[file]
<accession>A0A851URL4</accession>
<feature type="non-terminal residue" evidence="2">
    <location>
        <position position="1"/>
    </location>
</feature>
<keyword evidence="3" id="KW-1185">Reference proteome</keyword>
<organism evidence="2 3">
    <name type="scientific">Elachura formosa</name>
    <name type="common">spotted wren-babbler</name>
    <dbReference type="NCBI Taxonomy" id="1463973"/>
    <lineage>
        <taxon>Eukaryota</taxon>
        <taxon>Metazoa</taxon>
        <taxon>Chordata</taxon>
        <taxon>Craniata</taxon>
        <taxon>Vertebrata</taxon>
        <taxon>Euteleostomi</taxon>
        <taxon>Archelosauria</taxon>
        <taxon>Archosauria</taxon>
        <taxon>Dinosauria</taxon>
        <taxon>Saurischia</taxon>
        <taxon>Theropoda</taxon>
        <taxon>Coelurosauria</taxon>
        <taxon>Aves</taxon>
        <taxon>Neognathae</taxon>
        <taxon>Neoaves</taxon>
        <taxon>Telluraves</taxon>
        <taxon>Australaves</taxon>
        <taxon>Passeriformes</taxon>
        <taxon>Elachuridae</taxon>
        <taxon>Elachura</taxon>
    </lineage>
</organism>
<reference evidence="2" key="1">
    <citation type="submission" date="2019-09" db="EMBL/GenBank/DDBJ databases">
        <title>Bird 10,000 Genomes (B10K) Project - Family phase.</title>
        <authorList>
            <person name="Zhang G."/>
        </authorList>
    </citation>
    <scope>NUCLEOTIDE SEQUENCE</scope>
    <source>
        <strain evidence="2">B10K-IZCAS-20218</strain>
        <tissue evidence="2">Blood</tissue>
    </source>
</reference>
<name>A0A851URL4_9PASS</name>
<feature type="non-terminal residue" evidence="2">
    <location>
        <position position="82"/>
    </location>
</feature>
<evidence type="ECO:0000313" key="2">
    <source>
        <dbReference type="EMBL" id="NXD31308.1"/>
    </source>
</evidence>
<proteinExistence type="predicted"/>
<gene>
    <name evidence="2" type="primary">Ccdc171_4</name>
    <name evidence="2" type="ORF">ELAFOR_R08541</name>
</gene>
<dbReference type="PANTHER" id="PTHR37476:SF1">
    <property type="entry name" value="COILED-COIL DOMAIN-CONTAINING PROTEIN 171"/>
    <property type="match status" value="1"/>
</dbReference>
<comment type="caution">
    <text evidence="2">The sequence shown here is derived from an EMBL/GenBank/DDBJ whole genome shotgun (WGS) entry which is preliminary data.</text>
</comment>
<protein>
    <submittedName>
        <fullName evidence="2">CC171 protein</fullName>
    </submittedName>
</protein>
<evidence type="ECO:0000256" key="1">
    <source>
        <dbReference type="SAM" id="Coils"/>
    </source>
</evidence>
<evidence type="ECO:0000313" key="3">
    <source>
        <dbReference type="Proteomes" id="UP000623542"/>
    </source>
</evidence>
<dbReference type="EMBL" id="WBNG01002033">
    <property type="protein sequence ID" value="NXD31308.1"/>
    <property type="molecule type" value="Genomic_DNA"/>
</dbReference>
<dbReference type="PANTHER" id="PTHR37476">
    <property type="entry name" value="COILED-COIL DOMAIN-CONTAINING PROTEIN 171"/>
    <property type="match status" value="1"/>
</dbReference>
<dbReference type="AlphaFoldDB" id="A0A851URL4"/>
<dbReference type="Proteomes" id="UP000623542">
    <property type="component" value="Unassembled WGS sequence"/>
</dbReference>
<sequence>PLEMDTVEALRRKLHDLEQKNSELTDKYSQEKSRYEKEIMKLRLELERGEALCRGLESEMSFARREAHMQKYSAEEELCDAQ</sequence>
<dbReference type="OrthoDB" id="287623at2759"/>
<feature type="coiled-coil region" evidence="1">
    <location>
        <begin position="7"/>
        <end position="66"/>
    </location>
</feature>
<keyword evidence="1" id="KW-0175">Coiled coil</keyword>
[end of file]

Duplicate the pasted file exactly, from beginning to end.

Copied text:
<accession>A0A851URL4</accession>
<feature type="non-terminal residue" evidence="2">
    <location>
        <position position="1"/>
    </location>
</feature>
<keyword evidence="3" id="KW-1185">Reference proteome</keyword>
<organism evidence="2 3">
    <name type="scientific">Elachura formosa</name>
    <name type="common">spotted wren-babbler</name>
    <dbReference type="NCBI Taxonomy" id="1463973"/>
    <lineage>
        <taxon>Eukaryota</taxon>
        <taxon>Metazoa</taxon>
        <taxon>Chordata</taxon>
        <taxon>Craniata</taxon>
        <taxon>Vertebrata</taxon>
        <taxon>Euteleostomi</taxon>
        <taxon>Archelosauria</taxon>
        <taxon>Archosauria</taxon>
        <taxon>Dinosauria</taxon>
        <taxon>Saurischia</taxon>
        <taxon>Theropoda</taxon>
        <taxon>Coelurosauria</taxon>
        <taxon>Aves</taxon>
        <taxon>Neognathae</taxon>
        <taxon>Neoaves</taxon>
        <taxon>Telluraves</taxon>
        <taxon>Australaves</taxon>
        <taxon>Passeriformes</taxon>
        <taxon>Elachuridae</taxon>
        <taxon>Elachura</taxon>
    </lineage>
</organism>
<reference evidence="2" key="1">
    <citation type="submission" date="2019-09" db="EMBL/GenBank/DDBJ databases">
        <title>Bird 10,000 Genomes (B10K) Project - Family phase.</title>
        <authorList>
            <person name="Zhang G."/>
        </authorList>
    </citation>
    <scope>NUCLEOTIDE SEQUENCE</scope>
    <source>
        <strain evidence="2">B10K-IZCAS-20218</strain>
        <tissue evidence="2">Blood</tissue>
    </source>
</reference>
<name>A0A851URL4_9PASS</name>
<feature type="non-terminal residue" evidence="2">
    <location>
        <position position="82"/>
    </location>
</feature>
<evidence type="ECO:0000313" key="2">
    <source>
        <dbReference type="EMBL" id="NXD31308.1"/>
    </source>
</evidence>
<proteinExistence type="predicted"/>
<gene>
    <name evidence="2" type="primary">Ccdc171_4</name>
    <name evidence="2" type="ORF">ELAFOR_R08541</name>
</gene>
<dbReference type="PANTHER" id="PTHR37476:SF1">
    <property type="entry name" value="COILED-COIL DOMAIN-CONTAINING PROTEIN 171"/>
    <property type="match status" value="1"/>
</dbReference>
<comment type="caution">
    <text evidence="2">The sequence shown here is derived from an EMBL/GenBank/DDBJ whole genome shotgun (WGS) entry which is preliminary data.</text>
</comment>
<protein>
    <submittedName>
        <fullName evidence="2">CC171 protein</fullName>
    </submittedName>
</protein>
<evidence type="ECO:0000256" key="1">
    <source>
        <dbReference type="SAM" id="Coils"/>
    </source>
</evidence>
<evidence type="ECO:0000313" key="3">
    <source>
        <dbReference type="Proteomes" id="UP000623542"/>
    </source>
</evidence>
<dbReference type="EMBL" id="WBNG01002033">
    <property type="protein sequence ID" value="NXD31308.1"/>
    <property type="molecule type" value="Genomic_DNA"/>
</dbReference>
<dbReference type="PANTHER" id="PTHR37476">
    <property type="entry name" value="COILED-COIL DOMAIN-CONTAINING PROTEIN 171"/>
    <property type="match status" value="1"/>
</dbReference>
<dbReference type="AlphaFoldDB" id="A0A851URL4"/>
<dbReference type="Proteomes" id="UP000623542">
    <property type="component" value="Unassembled WGS sequence"/>
</dbReference>
<sequence>PLEMDTVEALRRKLHDLEQKNSELTDKYSQEKSRYEKEIMKLRLELERGEALCRGLESEMSFARREAHMQKYSAEEELCDAQ</sequence>
<dbReference type="OrthoDB" id="287623at2759"/>
<feature type="coiled-coil region" evidence="1">
    <location>
        <begin position="7"/>
        <end position="66"/>
    </location>
</feature>
<keyword evidence="1" id="KW-0175">Coiled coil</keyword>